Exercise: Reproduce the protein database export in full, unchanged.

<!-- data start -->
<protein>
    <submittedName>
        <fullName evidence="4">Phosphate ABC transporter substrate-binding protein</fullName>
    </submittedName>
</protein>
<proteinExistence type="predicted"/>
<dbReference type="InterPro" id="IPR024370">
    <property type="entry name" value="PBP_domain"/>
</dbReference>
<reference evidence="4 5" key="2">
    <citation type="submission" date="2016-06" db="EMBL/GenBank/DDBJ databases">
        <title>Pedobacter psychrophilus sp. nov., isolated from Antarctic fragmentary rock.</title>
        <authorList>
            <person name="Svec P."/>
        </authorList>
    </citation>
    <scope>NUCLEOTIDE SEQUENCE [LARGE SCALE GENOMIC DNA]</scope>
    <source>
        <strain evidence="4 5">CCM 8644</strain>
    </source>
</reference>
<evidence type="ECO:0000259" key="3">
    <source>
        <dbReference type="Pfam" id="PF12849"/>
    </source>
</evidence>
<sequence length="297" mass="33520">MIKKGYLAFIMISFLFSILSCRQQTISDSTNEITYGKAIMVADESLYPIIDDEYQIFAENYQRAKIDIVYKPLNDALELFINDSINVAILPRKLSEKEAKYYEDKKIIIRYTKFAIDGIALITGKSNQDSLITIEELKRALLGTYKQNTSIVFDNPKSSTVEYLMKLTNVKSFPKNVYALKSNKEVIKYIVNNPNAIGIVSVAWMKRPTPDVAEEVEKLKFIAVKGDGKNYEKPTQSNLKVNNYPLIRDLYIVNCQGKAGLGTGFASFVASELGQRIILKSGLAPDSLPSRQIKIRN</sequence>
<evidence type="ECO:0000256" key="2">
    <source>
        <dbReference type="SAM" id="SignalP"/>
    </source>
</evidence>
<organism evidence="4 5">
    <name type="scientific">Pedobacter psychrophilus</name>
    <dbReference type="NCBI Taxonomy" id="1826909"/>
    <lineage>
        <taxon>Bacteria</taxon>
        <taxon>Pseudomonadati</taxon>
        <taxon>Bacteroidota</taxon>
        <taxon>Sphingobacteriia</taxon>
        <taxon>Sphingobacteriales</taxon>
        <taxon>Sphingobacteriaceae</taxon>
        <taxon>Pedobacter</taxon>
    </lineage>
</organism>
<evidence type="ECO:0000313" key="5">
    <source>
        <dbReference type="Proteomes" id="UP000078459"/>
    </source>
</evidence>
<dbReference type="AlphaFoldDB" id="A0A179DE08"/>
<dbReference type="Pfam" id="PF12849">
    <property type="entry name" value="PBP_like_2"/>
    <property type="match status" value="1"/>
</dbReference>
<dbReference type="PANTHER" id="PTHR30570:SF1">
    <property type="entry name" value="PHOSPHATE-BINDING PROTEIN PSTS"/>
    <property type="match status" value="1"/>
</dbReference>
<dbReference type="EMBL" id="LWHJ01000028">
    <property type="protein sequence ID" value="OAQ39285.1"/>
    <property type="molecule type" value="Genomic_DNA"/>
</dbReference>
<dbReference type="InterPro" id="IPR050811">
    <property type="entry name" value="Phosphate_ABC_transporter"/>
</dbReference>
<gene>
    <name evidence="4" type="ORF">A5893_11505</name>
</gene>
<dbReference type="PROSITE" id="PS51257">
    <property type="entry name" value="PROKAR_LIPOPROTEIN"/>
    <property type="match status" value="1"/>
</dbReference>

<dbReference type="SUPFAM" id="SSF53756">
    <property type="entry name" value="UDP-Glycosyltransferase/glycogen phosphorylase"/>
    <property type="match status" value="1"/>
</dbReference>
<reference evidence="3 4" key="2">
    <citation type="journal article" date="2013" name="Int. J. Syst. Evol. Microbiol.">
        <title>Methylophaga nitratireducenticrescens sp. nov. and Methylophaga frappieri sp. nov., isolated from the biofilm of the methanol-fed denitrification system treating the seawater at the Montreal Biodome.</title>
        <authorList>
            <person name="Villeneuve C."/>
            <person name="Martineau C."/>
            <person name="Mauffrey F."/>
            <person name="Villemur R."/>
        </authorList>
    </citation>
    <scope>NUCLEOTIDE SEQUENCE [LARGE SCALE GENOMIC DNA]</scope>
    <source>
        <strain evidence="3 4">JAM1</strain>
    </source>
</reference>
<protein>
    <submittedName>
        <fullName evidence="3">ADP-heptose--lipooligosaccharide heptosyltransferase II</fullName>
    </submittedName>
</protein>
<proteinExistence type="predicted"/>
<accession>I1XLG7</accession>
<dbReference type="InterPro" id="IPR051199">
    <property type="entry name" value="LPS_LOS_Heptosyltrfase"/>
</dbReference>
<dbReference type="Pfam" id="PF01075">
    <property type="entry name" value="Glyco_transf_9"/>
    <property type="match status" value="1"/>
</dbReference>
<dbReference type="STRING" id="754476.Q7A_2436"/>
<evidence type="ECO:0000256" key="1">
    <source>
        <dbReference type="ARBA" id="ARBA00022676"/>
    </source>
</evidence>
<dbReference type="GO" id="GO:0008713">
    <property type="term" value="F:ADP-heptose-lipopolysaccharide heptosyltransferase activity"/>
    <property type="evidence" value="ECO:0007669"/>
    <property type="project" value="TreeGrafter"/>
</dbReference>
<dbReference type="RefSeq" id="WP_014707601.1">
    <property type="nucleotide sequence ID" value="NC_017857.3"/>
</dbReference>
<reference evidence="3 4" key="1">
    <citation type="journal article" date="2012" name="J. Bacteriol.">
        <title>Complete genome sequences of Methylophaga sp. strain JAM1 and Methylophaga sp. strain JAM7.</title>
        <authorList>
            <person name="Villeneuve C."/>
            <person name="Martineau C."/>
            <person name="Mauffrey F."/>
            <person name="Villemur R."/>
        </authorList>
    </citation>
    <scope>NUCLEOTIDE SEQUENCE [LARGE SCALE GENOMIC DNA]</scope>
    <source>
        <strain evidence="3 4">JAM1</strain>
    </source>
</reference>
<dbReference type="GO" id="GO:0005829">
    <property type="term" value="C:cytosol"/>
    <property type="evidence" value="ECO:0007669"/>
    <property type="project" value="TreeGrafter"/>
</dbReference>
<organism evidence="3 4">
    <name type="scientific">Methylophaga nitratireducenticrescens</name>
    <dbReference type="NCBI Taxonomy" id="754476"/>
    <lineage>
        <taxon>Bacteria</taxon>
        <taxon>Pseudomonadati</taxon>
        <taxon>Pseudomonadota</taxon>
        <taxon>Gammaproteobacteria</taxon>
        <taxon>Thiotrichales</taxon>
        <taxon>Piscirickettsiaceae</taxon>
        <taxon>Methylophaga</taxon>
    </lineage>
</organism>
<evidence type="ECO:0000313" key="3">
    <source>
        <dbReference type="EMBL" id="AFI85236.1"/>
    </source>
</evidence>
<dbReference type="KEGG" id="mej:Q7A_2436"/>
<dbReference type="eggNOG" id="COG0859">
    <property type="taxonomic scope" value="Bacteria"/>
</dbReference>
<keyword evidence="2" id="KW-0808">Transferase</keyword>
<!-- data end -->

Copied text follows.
<protein>
    <submittedName>
        <fullName evidence="4">Phosphate ABC transporter substrate-binding protein</fullName>
    </submittedName>
</protein>
<proteinExistence type="predicted"/>
<dbReference type="InterPro" id="IPR024370">
    <property type="entry name" value="PBP_domain"/>
</dbReference>
<reference evidence="4 5" key="2">
    <citation type="submission" date="2016-06" db="EMBL/GenBank/DDBJ databases">
        <title>Pedobacter psychrophilus sp. nov., isolated from Antarctic fragmentary rock.</title>
        <authorList>
            <person name="Svec P."/>
        </authorList>
    </citation>
    <scope>NUCLEOTIDE SEQUENCE [LARGE SCALE GENOMIC DNA]</scope>
    <source>
        <strain evidence="4 5">CCM 8644</strain>
    </source>
</reference>
<evidence type="ECO:0000259" key="3">
    <source>
        <dbReference type="Pfam" id="PF12849"/>
    </source>
</evidence>
<sequence length="297" mass="33520">MIKKGYLAFIMISFLFSILSCRQQTISDSTNEITYGKAIMVADESLYPIIDDEYQIFAENYQRAKIDIVYKPLNDALELFINDSINVAILPRKLSEKEAKYYEDKKIIIRYTKFAIDGIALITGKSNQDSLITIEELKRALLGTYKQNTSIVFDNPKSSTVEYLMKLTNVKSFPKNVYALKSNKEVIKYIVNNPNAIGIVSVAWMKRPTPDVAEEVEKLKFIAVKGDGKNYEKPTQSNLKVNNYPLIRDLYIVNCQGKAGLGTGFASFVASELGQRIILKSGLAPDSLPSRQIKIRN</sequence>
<evidence type="ECO:0000256" key="2">
    <source>
        <dbReference type="SAM" id="SignalP"/>
    </source>
</evidence>
<organism evidence="4 5">
    <name type="scientific">Pedobacter psychrophilus</name>
    <dbReference type="NCBI Taxonomy" id="1826909"/>
    <lineage>
        <taxon>Bacteria</taxon>
        <taxon>Pseudomonadati</taxon>
        <taxon>Bacteroidota</taxon>
        <taxon>Sphingobacteriia</taxon>
        <taxon>Sphingobacteriales</taxon>
        <taxon>Sphingobacteriaceae</taxon>
        <taxon>Pedobacter</taxon>
    </lineage>
</organism>
<evidence type="ECO:0000313" key="5">
    <source>
        <dbReference type="Proteomes" id="UP000078459"/>
    </source>
</evidence>
<dbReference type="AlphaFoldDB" id="A0A179DE08"/>
<dbReference type="Pfam" id="PF12849">
    <property type="entry name" value="PBP_like_2"/>
    <property type="match status" value="1"/>
</dbReference>
<dbReference type="PANTHER" id="PTHR30570:SF1">
    <property type="entry name" value="PHOSPHATE-BINDING PROTEIN PSTS"/>
    <property type="match status" value="1"/>
</dbReference>
<dbReference type="EMBL" id="LWHJ01000028">
    <property type="protein sequence ID" value="OAQ39285.1"/>
    <property type="molecule type" value="Genomic_DNA"/>
</dbReference>
<dbReference type="InterPro" id="IPR050811">
    <property type="entry name" value="Phosphate_ABC_transporter"/>
</dbReference>
<gene>
    <name evidence="4" type="ORF">A5893_11505</name>
</gene>
<dbReference type="PROSITE" id="PS51257">
    <property type="entry name" value="PROKAR_LIPOPROTEIN"/>
    <property type="match status" value="1"/>
</dbReference>

<dbReference type="SUPFAM" id="SSF53756">
    <property type="entry name" value="UDP-Glycosyltransferase/glycogen phosphorylase"/>
    <property type="match status" value="1"/>
</dbReference>
<reference evidence="3 4" key="2">
    <citation type="journal article" date="2013" name="Int. J. Syst. Evol. Microbiol.">
        <title>Methylophaga nitratireducenticrescens sp. nov. and Methylophaga frappieri sp. nov., isolated from the biofilm of the methanol-fed denitrification system treating the seawater at the Montreal Biodome.</title>
        <authorList>
            <person name="Villeneuve C."/>
            <person name="Martineau C."/>
            <person name="Mauffrey F."/>
            <person name="Villemur R."/>
        </authorList>
    </citation>
    <scope>NUCLEOTIDE SEQUENCE [LARGE SCALE GENOMIC DNA]</scope>
    <source>
        <strain evidence="3 4">JAM1</strain>
    </source>
</reference>
<protein>
    <submittedName>
        <fullName evidence="3">ADP-heptose--lipooligosaccharide heptosyltransferase II</fullName>
    </submittedName>
</protein>
<proteinExistence type="predicted"/>
<accession>I1XLG7</accession>
<dbReference type="InterPro" id="IPR051199">
    <property type="entry name" value="LPS_LOS_Heptosyltrfase"/>
</dbReference>
<dbReference type="Pfam" id="PF01075">
    <property type="entry name" value="Glyco_transf_9"/>
    <property type="match status" value="1"/>
</dbReference>
<dbReference type="STRING" id="754476.Q7A_2436"/>
<evidence type="ECO:0000256" key="1">
    <source>
        <dbReference type="ARBA" id="ARBA00022676"/>
    </source>
</evidence>
<dbReference type="GO" id="GO:0008713">
    <property type="term" value="F:ADP-heptose-lipopolysaccharide heptosyltransferase activity"/>
    <property type="evidence" value="ECO:0007669"/>
    <property type="project" value="TreeGrafter"/>
</dbReference>
<dbReference type="RefSeq" id="WP_014707601.1">
    <property type="nucleotide sequence ID" value="NC_017857.3"/>
</dbReference>
<reference evidence="3 4" key="1">
    <citation type="journal article" date="2012" name="J. Bacteriol.">
        <title>Complete genome sequences of Methylophaga sp. strain JAM1 and Methylophaga sp. strain JAM7.</title>
        <authorList>
            <person name="Villeneuve C."/>
            <person name="Martineau C."/>
            <person name="Mauffrey F."/>
            <person name="Villemur R."/>
        </authorList>
    </citation>
    <scope>NUCLEOTIDE SEQUENCE [LARGE SCALE GENOMIC DNA]</scope>
    <source>
        <strain evidence="3 4">JAM1</strain>
    </source>
</reference>
<dbReference type="GO" id="GO:0005829">
    <property type="term" value="C:cytosol"/>
    <property type="evidence" value="ECO:0007669"/>
    <property type="project" value="TreeGrafter"/>
</dbReference>
<organism evidence="3 4">
    <name type="scientific">Methylophaga nitratireducenticrescens</name>
    <dbReference type="NCBI Taxonomy" id="754476"/>
    <lineage>
        <taxon>Bacteria</taxon>
        <taxon>Pseudomonadati</taxon>
        <taxon>Pseudomonadota</taxon>
        <taxon>Gammaproteobacteria</taxon>
        <taxon>Thiotrichales</taxon>
        <taxon>Piscirickettsiaceae</taxon>
        <taxon>Methylophaga</taxon>
    </lineage>
</organism>
<evidence type="ECO:0000313" key="3">
    <source>
        <dbReference type="EMBL" id="AFI85236.1"/>
    </source>
</evidence>
<dbReference type="KEGG" id="mej:Q7A_2436"/>
<dbReference type="eggNOG" id="COG0859">
    <property type="taxonomic scope" value="Bacteria"/>
</dbReference>
<keyword evidence="2" id="KW-0808">Transferase</keyword>